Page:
In addition, President Enrique Peña Nieto and U.S. President Barack Obama announced a new joint clean energy and climate policy task force intended to "further deepen policy and regulatory coordination in specific areas including clean electricity, grid modernization, appliance standards and energy efficiency, as well as promoting more fuel efficient automobile fleets in both countries, global and regional climate modeling, weather forecasting and early alerts system."
"On the occasion of Mexico submitting its Intended Nationally Determined Contribution (INDC) to the UN Framework Convention on Climate Change (UNFCCC), President Barack Obama and President Enrique Peña Nieto reaffirm their commitment to addressing global climate change, one of the greatest threats facing humanity,"said the White House. "The leaders underscore the importance of jointly addressing climate in their integrated economy."
Switzerland was the first country to submit its INDC plan, which promises to reduce its emissions by 50 percent from 1990 levels by 2030. It did so on February 27. The 28-nation European Union (EU) followed on March 6 with a promise of a 40 percent reduction in the same time frame. Norway also submitted its plan on Friday, making a commitment identical to the EU's while suggesting it might step up its level of commitment.
"If it can contribute to a global and ambitious climate agreement in Paris, Norway will consider taking a commitment beyond an emission reduction of 40 percent compared to 1990 levels, through the use of flexible mechanisms under the UN framework convention, beyond a collective delivery with the EU," said Norway's climate and environment minister Tine Sundtoft in a statement. "We need more international cooperation to meet the climate challenge. Both Norway and the EU have high ambitions on climate and view climate measures in the context of long-term transition to low-emission societies. By linking our climate efforts, we can achieve better results."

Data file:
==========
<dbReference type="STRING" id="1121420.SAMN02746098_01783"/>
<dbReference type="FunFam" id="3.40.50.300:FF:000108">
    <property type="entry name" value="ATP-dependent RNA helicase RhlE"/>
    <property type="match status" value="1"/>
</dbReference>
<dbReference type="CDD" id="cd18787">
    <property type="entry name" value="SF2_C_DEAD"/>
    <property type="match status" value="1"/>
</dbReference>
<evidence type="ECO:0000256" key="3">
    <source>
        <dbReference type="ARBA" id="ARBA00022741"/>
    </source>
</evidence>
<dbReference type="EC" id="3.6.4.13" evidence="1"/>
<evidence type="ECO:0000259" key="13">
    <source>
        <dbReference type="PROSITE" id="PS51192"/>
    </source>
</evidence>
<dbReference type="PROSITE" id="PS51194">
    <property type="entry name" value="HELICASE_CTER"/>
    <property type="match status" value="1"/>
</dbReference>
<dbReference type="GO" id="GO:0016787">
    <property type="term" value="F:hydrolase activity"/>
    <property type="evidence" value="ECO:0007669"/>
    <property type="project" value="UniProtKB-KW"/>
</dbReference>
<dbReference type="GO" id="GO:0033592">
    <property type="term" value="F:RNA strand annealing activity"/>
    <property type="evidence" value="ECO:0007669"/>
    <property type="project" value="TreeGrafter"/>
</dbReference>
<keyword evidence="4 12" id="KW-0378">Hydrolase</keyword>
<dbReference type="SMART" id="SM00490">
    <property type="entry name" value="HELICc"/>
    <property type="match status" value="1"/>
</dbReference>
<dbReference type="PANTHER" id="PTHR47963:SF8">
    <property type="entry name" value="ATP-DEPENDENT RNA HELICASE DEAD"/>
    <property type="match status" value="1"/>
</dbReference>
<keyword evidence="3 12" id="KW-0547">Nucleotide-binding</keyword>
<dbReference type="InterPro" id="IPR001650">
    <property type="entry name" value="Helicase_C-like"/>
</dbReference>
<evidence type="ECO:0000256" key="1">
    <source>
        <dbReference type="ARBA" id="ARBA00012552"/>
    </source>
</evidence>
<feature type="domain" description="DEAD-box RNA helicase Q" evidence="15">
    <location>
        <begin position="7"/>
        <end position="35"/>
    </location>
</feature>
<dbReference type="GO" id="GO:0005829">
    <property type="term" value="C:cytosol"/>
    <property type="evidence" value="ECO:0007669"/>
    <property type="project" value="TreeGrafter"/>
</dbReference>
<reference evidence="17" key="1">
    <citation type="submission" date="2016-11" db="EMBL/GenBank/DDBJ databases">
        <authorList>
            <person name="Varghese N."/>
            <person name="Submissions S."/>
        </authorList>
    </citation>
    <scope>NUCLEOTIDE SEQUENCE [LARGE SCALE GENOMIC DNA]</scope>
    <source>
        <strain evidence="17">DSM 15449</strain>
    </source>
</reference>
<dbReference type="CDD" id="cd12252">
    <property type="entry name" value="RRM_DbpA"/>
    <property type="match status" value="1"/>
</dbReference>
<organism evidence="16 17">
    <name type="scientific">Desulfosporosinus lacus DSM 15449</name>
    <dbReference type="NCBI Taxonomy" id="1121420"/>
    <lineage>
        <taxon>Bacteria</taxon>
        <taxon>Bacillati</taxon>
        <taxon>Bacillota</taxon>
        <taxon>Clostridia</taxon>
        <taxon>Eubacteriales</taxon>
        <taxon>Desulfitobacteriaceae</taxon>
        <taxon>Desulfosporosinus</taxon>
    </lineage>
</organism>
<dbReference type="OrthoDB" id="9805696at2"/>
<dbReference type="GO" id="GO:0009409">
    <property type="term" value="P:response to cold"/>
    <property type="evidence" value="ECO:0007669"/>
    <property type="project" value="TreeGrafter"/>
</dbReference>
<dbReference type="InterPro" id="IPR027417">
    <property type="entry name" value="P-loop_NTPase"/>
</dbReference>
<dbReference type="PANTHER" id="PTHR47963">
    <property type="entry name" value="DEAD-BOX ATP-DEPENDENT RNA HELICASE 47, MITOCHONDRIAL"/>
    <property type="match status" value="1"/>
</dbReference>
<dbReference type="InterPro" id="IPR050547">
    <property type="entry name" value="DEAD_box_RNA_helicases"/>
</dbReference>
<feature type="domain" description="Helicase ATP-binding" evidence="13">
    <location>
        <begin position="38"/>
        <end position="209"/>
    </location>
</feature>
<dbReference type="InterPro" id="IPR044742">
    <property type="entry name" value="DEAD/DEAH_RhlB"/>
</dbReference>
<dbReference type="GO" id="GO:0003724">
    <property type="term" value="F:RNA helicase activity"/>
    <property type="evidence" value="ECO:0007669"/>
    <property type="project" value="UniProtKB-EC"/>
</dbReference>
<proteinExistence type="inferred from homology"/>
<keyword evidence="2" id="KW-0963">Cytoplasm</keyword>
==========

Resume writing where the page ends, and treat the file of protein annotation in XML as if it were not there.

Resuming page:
According to the New Climate Institute, which is tracking the submissions, the first wave submitted by the end of March is expected to cover less than 30 percent of global emissions, but more than 50 percent are likely to be covered in plans submitted by June. Oct. 1 has been set as the deadline for the submission of all INDC plans in order to assemble the final report for the December talks.
Paris itself is gearing up for the talks by moving toward divestment. Paris city council voted earlier this month to divest from fossil fuel holdings, the first European city to do so. If ratified by Paris Mayor Anne Hidalgo, it would bar the city's newly created endowment fund from investing in fossil fuel industries and phase out such investments from the city's pension funds.
In an open letter to Hidalgo, 350.org founder Bill McKibben, 350.org France campaigner Nicholas Haeringer and This Changes Everything author Naomi Klein, along with 18 French co-signers, said, "People concerned about climate change were so happy to hear the news that the Paris City Council had gone on record as favoring divestment from fossil fuel companies. The motion is a very important step towards a fossil fuel free future. That’s why it’s so imperative that the city government now agrees to implement this wise recommendation, and ensures that the newly created endowment fund never invests in fossil fuel companies, while making sure that the council members’ pension fund divests from the sector."
"With Paris playing host to the next climate talks at the end of the year, it has a responsibility to set an example and to go a step further," they added. "The city could take a leadership role in local authorities’ climate action and call other cities in France to join the divestment movement. The momentum behind a Fossil Free France would help immeasurably as the world heads toward the important climate negotiations in Paris this December."
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"It's a lot to think about," said Siders to Harvard Magazine. "And there are going to be hard choices. It will hurt—I mean, we have to get from here to some new future state, and that transition is going to be hard.…But the longer we put off making these decisions, the worse it will get, and the harder the decisions will become."
To help the transition, the paper recommends improved access to climate-hazard maps so communities can make informed choices about risk. And, the maps need to be improved and updated regularly, the paper said as the New York Times reported.